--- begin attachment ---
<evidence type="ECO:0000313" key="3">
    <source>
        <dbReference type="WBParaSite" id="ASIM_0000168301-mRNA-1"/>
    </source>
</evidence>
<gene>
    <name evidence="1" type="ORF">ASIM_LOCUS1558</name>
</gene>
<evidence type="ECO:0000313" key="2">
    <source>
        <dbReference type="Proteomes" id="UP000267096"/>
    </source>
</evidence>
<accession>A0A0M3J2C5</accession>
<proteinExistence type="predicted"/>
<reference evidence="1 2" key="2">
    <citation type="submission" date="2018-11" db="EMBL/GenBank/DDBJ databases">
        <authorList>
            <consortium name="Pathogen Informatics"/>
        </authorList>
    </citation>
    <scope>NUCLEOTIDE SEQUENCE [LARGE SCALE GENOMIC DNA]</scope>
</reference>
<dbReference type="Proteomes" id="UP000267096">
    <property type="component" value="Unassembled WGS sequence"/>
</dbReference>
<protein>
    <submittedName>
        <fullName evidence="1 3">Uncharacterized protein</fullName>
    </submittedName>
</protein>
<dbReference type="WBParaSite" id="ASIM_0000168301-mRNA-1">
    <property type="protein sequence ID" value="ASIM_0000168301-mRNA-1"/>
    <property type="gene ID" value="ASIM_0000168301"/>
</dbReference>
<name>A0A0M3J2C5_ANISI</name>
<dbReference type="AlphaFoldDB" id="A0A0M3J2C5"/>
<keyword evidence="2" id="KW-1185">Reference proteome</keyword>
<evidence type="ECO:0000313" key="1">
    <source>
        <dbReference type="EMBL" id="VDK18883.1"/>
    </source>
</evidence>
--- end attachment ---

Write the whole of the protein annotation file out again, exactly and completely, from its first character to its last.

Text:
<evidence type="ECO:0000313" key="3">
    <source>
        <dbReference type="WBParaSite" id="ASIM_0000168301-mRNA-1"/>
    </source>
</evidence>
<gene>
    <name evidence="1" type="ORF">ASIM_LOCUS1558</name>
</gene>
<evidence type="ECO:0000313" key="2">
    <source>
        <dbReference type="Proteomes" id="UP000267096"/>
    </source>
</evidence>
<accession>A0A0M3J2C5</accession>
<proteinExistence type="predicted"/>
<reference evidence="1 2" key="2">
    <citation type="submission" date="2018-11" db="EMBL/GenBank/DDBJ databases">
        <authorList>
            <consortium name="Pathogen Informatics"/>
        </authorList>
    </citation>
    <scope>NUCLEOTIDE SEQUENCE [LARGE SCALE GENOMIC DNA]</scope>
</reference>
<dbReference type="Proteomes" id="UP000267096">
    <property type="component" value="Unassembled WGS sequence"/>
</dbReference>
<protein>
    <submittedName>
        <fullName evidence="1 3">Uncharacterized protein</fullName>
    </submittedName>
</protein>
<dbReference type="WBParaSite" id="ASIM_0000168301-mRNA-1">
    <property type="protein sequence ID" value="ASIM_0000168301-mRNA-1"/>
    <property type="gene ID" value="ASIM_0000168301"/>
</dbReference>
<name>A0A0M3J2C5_ANISI</name>
<dbReference type="AlphaFoldDB" id="A0A0M3J2C5"/>
<keyword evidence="2" id="KW-1185">Reference proteome</keyword>
<evidence type="ECO:0000313" key="1">
    <source>
        <dbReference type="EMBL" id="VDK18883.1"/>
    </source>
</evidence>